Of all of St. Nicholas’ lessons, this one may be the hardest! One thing humans like to do in this day in age is talk about ourselves. We can do it 24 hours a day with a live audience that grants positive reinforcement on various social media platforms. When we do good deeds, we want to share them – but the bible tells us to not let the left hand know what the right is doing, and to keep our charitable deeds in secret. When we give and say nothing, we allow our gift to truly serve God instead of ourselves.


Detroit, MI Dec. 14, 2018— An outpouring of votes and support for FOCUS Detroit from a city-wide network of volunteers, donors, and local community members earned FOCUS Detroit a spot in Round Two of Detroit News’ Cheer for Charity campaign. FOCUS Detroit is now one of only five top charities competing for the grand prize of $20,000.

Cheer for Charity is an annual fundraiser organized by Detroit News to support local, community focused non-profit organizations during the holiday season. For Round Two of the competition, supporters must cast their vote by making a donation to their favorite cause. Each charity keeps the money they raise, and whichever raises the most, wins an additional $20,000. It’s a win-win for the children, educators, and families FOCUS serves in Detroit!

FOCUS Detroit provides impoverished and at-risk children with tools and resources they need to access opportunities for success. By partnering with schools, churches and businesses, FOCUS Detroit ensures these at-risk children have all that they need to succeed in school and in life.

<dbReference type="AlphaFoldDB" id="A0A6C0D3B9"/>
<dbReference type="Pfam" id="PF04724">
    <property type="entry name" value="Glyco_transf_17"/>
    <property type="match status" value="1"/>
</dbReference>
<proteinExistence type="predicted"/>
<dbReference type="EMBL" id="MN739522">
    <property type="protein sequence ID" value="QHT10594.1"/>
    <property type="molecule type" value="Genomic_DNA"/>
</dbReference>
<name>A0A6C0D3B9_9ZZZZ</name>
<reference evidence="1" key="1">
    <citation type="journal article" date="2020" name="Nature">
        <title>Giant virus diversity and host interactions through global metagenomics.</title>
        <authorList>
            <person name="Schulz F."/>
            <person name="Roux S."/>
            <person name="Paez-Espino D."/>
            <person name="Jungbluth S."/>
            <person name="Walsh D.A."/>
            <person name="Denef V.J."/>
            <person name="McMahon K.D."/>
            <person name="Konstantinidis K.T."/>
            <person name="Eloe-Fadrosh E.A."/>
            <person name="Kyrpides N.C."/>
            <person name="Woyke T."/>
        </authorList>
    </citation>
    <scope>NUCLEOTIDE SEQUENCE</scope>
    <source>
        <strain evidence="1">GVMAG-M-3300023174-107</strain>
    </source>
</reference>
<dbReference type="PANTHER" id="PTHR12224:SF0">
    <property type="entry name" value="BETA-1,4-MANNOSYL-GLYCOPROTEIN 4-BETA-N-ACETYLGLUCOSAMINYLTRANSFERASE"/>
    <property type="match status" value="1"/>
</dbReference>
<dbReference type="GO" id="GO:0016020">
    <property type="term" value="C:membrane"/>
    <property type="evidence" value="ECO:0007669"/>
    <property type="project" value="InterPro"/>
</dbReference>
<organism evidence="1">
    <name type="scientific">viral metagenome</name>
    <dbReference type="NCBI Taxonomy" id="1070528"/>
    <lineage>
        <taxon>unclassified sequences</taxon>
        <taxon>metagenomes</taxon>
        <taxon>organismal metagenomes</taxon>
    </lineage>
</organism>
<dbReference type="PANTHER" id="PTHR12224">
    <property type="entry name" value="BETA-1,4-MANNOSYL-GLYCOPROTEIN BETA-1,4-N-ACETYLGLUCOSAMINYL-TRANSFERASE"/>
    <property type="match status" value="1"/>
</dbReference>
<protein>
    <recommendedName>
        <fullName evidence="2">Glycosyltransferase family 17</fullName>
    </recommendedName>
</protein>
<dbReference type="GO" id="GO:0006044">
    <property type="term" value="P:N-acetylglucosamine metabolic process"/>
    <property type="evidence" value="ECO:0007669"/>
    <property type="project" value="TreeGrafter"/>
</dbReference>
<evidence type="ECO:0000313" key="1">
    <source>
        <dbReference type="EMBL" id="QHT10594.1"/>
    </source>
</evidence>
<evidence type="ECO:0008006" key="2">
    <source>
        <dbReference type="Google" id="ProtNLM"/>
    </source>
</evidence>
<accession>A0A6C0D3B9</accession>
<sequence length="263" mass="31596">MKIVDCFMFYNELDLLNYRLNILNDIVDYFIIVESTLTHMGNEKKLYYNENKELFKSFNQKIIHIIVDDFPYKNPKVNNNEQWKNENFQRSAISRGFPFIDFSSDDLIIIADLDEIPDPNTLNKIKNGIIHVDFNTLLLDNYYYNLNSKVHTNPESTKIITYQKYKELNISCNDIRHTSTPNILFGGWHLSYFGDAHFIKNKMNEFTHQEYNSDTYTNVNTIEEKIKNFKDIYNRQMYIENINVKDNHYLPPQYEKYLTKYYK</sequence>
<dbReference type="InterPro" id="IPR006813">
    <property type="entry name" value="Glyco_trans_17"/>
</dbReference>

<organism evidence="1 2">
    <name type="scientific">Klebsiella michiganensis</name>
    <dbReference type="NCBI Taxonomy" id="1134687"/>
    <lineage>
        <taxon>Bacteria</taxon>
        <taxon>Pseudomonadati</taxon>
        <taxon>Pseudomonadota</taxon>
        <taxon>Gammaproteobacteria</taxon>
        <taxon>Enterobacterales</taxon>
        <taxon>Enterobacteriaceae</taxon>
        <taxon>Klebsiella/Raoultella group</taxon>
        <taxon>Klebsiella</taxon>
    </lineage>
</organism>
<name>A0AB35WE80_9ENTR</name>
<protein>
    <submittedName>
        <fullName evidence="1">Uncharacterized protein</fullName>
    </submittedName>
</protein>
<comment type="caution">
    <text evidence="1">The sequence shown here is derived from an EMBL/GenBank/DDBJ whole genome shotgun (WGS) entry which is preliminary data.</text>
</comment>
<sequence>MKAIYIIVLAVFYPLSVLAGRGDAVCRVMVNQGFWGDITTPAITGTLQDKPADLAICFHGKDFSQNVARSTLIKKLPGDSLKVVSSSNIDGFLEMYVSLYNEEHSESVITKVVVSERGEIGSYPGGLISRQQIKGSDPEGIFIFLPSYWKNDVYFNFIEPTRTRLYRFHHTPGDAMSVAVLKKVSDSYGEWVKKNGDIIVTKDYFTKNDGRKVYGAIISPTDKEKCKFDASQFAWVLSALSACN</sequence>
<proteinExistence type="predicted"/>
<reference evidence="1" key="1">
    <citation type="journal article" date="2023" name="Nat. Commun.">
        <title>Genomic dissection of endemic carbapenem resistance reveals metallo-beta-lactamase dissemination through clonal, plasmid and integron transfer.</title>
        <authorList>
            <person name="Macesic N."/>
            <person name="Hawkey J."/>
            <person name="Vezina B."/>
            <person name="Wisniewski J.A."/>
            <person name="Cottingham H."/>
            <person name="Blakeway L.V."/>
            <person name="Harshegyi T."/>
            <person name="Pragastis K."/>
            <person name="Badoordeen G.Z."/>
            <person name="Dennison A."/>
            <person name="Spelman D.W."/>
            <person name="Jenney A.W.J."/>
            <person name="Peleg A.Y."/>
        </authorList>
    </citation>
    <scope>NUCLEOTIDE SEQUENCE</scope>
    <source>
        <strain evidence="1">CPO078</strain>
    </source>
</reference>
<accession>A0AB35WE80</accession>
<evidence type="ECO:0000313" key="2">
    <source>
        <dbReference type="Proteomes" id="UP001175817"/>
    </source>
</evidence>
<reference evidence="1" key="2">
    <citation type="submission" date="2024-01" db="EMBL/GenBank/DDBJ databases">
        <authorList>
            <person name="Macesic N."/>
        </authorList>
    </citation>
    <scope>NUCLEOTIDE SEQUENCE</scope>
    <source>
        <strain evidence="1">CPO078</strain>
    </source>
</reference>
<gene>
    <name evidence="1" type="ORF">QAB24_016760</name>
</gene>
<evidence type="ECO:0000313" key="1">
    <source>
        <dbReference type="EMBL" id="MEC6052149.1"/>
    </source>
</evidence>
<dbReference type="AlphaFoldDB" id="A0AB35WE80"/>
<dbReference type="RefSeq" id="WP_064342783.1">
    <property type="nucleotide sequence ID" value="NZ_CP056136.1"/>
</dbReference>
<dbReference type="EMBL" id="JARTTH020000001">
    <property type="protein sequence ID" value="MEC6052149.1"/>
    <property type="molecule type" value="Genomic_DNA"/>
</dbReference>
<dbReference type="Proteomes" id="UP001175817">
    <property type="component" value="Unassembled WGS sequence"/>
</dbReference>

FOCUS Detroit’s programs target three areas of need: childhood hunger/food insecurity, educational insufficiency, and lack of life essential resources. These needs are met through programs that include after school classes and literacy tutoring, year round weekend food sacks plus summer feeding for kids, and essentials like hygiene kits and winter coats.

  • $20 helps our tutoring program reach more kids
  • $50 feeds 20 food insecure children a healthy meal
  • $20,000 would provide 8,000 weekend food sacks for children

VOTE for FOCUS Detroit by making a small donation ($10 minimum) through our Crowd Rise Campaign! Follow our Facebook and Instagram to keep up with the competition and see how your donation is put to action every day!

Donation Link:


Detroit, MI Nov. 29, 2018— Detroit News named FOCUS Detroit one of the top 15 charities in the city and launched a competition that will give one winner $20,000 towards their cause! YOU can make a difference in the lives of the children and families FOCUS Detroit serves by voting for FOCUS Detroit through the Cheer for Charity website.

Cheer for Charity is an annual fundraiser organized by Detroit News to support local, community focused non-profit organizations during the holiday season. FOCUS Detroit is honored to be among the 15 charities chosen this year.